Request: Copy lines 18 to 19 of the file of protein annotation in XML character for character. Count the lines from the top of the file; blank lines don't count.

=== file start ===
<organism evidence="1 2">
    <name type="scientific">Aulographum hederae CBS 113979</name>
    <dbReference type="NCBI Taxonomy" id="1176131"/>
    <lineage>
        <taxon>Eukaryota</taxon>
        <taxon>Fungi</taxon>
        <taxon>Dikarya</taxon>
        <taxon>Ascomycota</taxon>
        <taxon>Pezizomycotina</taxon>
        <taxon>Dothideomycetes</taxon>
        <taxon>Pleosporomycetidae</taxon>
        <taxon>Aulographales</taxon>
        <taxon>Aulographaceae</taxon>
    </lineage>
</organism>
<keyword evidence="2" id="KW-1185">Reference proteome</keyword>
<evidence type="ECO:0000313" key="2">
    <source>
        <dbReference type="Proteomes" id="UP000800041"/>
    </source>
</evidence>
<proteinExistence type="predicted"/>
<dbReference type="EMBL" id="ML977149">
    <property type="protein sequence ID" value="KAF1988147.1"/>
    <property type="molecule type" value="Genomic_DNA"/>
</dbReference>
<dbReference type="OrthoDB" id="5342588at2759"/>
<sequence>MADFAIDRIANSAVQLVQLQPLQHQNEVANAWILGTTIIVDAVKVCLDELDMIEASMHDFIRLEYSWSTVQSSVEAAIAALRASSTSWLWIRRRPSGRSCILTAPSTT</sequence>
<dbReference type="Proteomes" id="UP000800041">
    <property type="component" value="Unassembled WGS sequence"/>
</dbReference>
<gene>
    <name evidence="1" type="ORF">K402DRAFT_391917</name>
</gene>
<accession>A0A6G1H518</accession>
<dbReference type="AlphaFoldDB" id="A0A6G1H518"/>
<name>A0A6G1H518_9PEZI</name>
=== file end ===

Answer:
    <source>
        <dbReference type="Proteomes" id="UP000800041"/>